Archive for the ‘International trade’ Category

Prospects for North Korea’s anthracite exports to China

Monday, March 3rd, 2014

Institute for Far Eastern Studies (IFES)
2014-3-3

For North Korea, anthracite exports are a major means of foreign currency earnings and the country’s top export item to China. Exports are expected to continue to rise this year.

China’s year-on-year import of anthracite from North Korea increased 39.7 percent (16.49 million tons) from the previous year, accounting for 41.5 percent of the total amount of anthracite import for China (39.66 million tons). North Korea has now surpassed Vietnam as the top exporter of anthracite to China.

Other than natural resources, North Korea has virtually no other major export commodities to offer. The recent standstill in inter-Korean economic cooperation and toughened international sanctions has made it difficult for North Korea to earn foreign currency. Thus, North Korea has pushed for a steady increase in its hard coal exports to China. North Korean anthracite is considered to be of relatively high quality, maintaining a higher unit price (10 USD/ton) than Vietnamese anthracite.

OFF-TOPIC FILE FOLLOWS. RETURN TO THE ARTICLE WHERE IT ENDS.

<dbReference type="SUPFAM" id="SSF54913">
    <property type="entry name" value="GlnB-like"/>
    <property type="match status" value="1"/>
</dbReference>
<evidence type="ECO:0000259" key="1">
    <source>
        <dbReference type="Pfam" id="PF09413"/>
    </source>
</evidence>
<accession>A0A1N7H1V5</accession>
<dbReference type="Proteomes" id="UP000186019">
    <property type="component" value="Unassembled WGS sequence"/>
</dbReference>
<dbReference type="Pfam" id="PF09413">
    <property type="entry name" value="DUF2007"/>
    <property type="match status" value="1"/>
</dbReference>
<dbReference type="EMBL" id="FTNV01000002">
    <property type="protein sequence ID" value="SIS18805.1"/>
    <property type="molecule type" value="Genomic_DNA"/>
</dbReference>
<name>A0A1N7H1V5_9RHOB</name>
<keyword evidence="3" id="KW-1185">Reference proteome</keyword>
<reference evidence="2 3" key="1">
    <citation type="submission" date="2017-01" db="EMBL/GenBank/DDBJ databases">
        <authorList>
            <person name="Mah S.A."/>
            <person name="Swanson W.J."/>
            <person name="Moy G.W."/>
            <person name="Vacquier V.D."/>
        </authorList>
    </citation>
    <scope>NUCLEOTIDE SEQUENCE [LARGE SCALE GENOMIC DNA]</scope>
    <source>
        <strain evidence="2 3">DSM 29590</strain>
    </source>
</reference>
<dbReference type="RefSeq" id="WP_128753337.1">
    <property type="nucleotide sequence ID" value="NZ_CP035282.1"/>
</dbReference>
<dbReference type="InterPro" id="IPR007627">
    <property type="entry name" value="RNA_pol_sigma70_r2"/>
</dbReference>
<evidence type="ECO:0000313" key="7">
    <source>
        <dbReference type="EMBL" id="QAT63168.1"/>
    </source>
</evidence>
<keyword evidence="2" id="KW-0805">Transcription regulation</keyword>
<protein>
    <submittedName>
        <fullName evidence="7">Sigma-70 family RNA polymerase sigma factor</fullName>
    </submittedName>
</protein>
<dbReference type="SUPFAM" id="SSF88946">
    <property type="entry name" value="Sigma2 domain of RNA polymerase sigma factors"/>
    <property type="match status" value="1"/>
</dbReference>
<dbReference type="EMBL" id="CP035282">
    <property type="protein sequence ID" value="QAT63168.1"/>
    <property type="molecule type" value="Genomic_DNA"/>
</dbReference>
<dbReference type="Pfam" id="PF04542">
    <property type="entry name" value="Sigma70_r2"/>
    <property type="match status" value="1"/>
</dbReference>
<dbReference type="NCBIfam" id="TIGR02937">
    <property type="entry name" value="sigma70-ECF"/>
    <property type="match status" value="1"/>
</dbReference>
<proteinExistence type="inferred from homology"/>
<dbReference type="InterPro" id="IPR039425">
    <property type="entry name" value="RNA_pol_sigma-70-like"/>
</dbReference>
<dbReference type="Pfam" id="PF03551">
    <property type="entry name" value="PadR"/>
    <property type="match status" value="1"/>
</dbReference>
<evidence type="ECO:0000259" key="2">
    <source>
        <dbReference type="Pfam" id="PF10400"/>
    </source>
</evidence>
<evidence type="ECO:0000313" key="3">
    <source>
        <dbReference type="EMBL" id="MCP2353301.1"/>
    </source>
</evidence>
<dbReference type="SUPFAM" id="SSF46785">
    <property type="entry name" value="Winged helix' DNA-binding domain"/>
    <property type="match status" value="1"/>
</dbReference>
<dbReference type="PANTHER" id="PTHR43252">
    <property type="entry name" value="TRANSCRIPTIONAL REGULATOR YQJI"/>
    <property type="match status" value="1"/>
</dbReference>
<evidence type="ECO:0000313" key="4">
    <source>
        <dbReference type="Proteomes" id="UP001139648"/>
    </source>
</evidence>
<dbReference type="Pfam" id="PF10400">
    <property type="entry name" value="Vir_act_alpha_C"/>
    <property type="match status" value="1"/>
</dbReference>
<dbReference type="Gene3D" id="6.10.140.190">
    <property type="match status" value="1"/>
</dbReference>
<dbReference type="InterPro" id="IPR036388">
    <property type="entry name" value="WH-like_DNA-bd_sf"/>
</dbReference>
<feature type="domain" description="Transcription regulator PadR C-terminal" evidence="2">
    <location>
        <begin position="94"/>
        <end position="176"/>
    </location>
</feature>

Currently, China’s steel industry is the largest consumer of the North Korean anthracite, with the main consumers being local steel companies in Liaoning, Hebei, and Shandong Provinces, as they are geographically closer to North Korea and have easy access to shipping ports.

The market for North Korean anthracite is expected to expand. Since last year, the Chinese government began to implement wide-ranging air-pollution management measures. As a result, Chinese authorities designated the Hebei Province and the surrounding areas of Beijing and Tianjin municipalities as key areas to improve and control air pollution. With the help of allocated subsidies from the central government, local governments began to distribute hard coal briquettes to homes in farming villages. China’s major anthracite producing areas are in remote mountainous regions. So the demand for North Korean anthracite briquettes is anticipated to increase.